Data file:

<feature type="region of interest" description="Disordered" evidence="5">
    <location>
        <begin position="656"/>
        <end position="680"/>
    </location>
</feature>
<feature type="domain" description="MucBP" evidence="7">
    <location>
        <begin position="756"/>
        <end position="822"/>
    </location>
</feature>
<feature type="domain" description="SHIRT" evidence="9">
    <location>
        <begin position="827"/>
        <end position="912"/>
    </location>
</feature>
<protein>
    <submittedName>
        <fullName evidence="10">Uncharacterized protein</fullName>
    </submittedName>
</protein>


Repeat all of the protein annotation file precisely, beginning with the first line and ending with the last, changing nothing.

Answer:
<feature type="region of interest" description="Disordered" evidence="5">
    <location>
        <begin position="656"/>
        <end position="680"/>
    </location>
</feature>
<feature type="domain" description="MucBP" evidence="7">
    <location>
        <begin position="756"/>
        <end position="822"/>
    </location>
</feature>
<feature type="domain" description="SHIRT" evidence="9">
    <location>
        <begin position="827"/>
        <end position="912"/>
    </location>
</feature>
<protein>
    <submittedName>
        <fullName evidence="10">Uncharacterized protein</fullName>
    </submittedName>
</protein>